Lays of ancient Rome

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D. Lothrop, 1884 - 252 Seiten
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Seite 29 - They gave him of the corn-land, That was of public right, As much as two strong oxen Could plough from morn till night : And they made a molten image, And set it up on high, And there it stands unto this day To witness if I lie.
Seite 28 - Back darted Spurius Lartius; Herminius darted back: And, as they passed, beneath their feet They felt the timbers crack. But when they turned their faces, And on the farther shore Saw brave Horatius stand alone, They would have crossed once more.
Seite 90 - Coligni's hoary hair all dabbled with his blood; And we cried unto the living God, who rules the fate of war, To fight for his own holy name, and Henry of Navarre.
Seite 29 - No sound of joy or sorrow Was heard from either bank, But friends and foes in dumb surprise, With parted lips and straining eyes, Stood gazing where he sank; And when above the surges They saw his crest appear, All Rome sent forth a rapturous cry, And even the ranks of Tuscany Could scarce forbear to cheer.
Seite 89 - And thou, Rochelle, our own Rochelle, proud city of the waters, Again let rapture light the eyes of all thy mourning daughters. As thou wert constant in our ills, be joyous in our joy, For cold, and stiff, and still are they who wrought thy walls annoy.
Seite 30 - And in the nights of winter, When the cold north winds blow, And the long howling of the wolves Is heard amidst the snow ; When round the lonely cottage Roars loud the tempest's din, And the good logs of Algidus Roar louder yet within...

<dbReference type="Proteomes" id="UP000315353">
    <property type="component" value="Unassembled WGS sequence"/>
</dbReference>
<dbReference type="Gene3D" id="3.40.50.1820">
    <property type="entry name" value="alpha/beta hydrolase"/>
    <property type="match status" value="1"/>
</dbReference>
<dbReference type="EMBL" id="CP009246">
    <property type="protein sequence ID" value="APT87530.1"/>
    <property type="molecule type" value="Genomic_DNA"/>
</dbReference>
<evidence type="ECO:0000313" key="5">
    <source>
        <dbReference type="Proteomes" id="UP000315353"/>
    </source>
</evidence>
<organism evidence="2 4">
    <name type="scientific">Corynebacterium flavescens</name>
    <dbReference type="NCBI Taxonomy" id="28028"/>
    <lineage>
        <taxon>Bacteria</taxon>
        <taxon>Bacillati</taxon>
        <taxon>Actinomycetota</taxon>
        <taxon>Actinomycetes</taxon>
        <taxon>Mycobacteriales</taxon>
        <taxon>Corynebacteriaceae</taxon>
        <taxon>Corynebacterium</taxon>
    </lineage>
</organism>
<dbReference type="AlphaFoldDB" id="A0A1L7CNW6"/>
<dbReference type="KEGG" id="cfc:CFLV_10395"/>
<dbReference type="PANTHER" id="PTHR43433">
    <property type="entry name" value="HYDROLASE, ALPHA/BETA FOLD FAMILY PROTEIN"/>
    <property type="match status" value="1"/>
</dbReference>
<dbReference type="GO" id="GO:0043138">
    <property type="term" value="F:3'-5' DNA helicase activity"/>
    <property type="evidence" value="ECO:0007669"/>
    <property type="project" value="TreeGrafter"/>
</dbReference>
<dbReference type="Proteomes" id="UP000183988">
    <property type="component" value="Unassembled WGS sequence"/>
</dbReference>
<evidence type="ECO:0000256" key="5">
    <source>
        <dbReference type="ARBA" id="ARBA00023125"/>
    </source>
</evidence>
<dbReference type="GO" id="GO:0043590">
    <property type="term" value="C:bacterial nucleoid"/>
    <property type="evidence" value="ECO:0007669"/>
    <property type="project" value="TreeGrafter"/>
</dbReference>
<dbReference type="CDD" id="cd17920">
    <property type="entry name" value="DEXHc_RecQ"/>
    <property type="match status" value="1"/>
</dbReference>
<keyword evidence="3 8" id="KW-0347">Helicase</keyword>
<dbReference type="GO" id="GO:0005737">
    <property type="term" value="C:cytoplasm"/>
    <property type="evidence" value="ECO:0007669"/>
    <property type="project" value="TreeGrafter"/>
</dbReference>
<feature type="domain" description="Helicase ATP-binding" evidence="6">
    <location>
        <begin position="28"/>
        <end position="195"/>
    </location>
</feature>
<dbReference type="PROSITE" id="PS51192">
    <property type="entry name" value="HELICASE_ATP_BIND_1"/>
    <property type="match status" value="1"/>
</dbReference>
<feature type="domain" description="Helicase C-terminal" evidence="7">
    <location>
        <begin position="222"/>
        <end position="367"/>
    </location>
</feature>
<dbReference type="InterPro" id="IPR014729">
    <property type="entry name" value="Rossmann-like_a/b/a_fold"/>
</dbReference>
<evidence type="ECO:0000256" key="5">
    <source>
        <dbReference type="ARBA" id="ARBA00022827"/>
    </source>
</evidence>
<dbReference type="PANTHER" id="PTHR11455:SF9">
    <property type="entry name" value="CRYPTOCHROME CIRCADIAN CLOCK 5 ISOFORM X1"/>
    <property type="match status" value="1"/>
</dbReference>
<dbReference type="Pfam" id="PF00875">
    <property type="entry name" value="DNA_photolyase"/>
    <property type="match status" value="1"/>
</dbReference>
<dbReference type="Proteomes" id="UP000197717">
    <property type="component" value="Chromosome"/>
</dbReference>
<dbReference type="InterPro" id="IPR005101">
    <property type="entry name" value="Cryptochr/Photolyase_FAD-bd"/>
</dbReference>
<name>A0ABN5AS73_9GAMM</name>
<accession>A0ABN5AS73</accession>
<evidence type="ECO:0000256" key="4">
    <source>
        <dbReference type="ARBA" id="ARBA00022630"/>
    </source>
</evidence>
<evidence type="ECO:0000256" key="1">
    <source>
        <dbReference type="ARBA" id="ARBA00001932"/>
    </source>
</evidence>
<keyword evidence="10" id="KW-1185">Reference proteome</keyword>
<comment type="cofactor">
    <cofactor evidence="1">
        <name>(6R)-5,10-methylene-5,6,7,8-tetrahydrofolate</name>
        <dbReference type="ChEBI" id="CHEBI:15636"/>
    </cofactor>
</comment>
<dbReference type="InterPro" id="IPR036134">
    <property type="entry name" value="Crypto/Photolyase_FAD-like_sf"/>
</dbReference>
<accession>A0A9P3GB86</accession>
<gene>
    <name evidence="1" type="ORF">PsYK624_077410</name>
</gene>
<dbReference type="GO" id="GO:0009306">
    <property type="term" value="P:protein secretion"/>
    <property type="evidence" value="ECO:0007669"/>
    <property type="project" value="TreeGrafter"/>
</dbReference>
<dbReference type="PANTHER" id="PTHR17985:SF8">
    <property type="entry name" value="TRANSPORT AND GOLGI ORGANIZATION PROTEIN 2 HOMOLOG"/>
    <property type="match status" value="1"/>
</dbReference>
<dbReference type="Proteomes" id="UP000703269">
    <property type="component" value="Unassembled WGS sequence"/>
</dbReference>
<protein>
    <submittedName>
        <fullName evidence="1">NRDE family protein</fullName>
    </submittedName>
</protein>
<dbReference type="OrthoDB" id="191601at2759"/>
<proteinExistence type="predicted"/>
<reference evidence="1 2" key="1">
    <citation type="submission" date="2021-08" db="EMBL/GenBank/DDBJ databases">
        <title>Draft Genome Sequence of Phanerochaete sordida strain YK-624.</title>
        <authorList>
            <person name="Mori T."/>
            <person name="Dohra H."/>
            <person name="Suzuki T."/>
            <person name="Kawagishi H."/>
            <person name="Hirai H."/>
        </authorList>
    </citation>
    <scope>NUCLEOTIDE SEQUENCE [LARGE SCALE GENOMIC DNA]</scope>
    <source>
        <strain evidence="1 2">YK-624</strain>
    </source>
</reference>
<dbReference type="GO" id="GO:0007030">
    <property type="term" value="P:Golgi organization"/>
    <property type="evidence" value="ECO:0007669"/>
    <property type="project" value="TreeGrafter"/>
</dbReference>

Seite 23 - Then out spake brave Horatius, The Captain of the gate : 'To every man upon this earth Death cometh soon or late; And how can man die better Than facing fearful odds, For the ashes of his fathers And the temples of his Gods...
Seite 28 - Tiber! father Tiber! To whom the Romans pray, A Roman's life, a Roman's arms Take thou in charge this day!" So he spake, and speaking, sheathed The good sword by his side, And with his harness on his back Plunged headlong in the tide.
Seite 17 - East and west and south and north The messengers ride fast, And tower and town and cottage Have heard the trumpet's blast. Shame on the false Etruscan Who lingers in his home, When Porsena of Clusium Is on the march for Rome.
Seite 25 - Meanwhile the Tuscan army, Right glorious to behold, Came flashing back the noonday light, Rank behind rank, like surges bright Of a broad sea of gold. Four hundred trumpets sounded A peal of warlike glee, As that great host, with measured tread, And spears advanced, and ensigns spread, Rolled slowly towards the bridge's head, Where stood the dauntless Three. The Three stood calm and silent, And looked upon the foes, And a great shout of laughter From all the vanguard rose...

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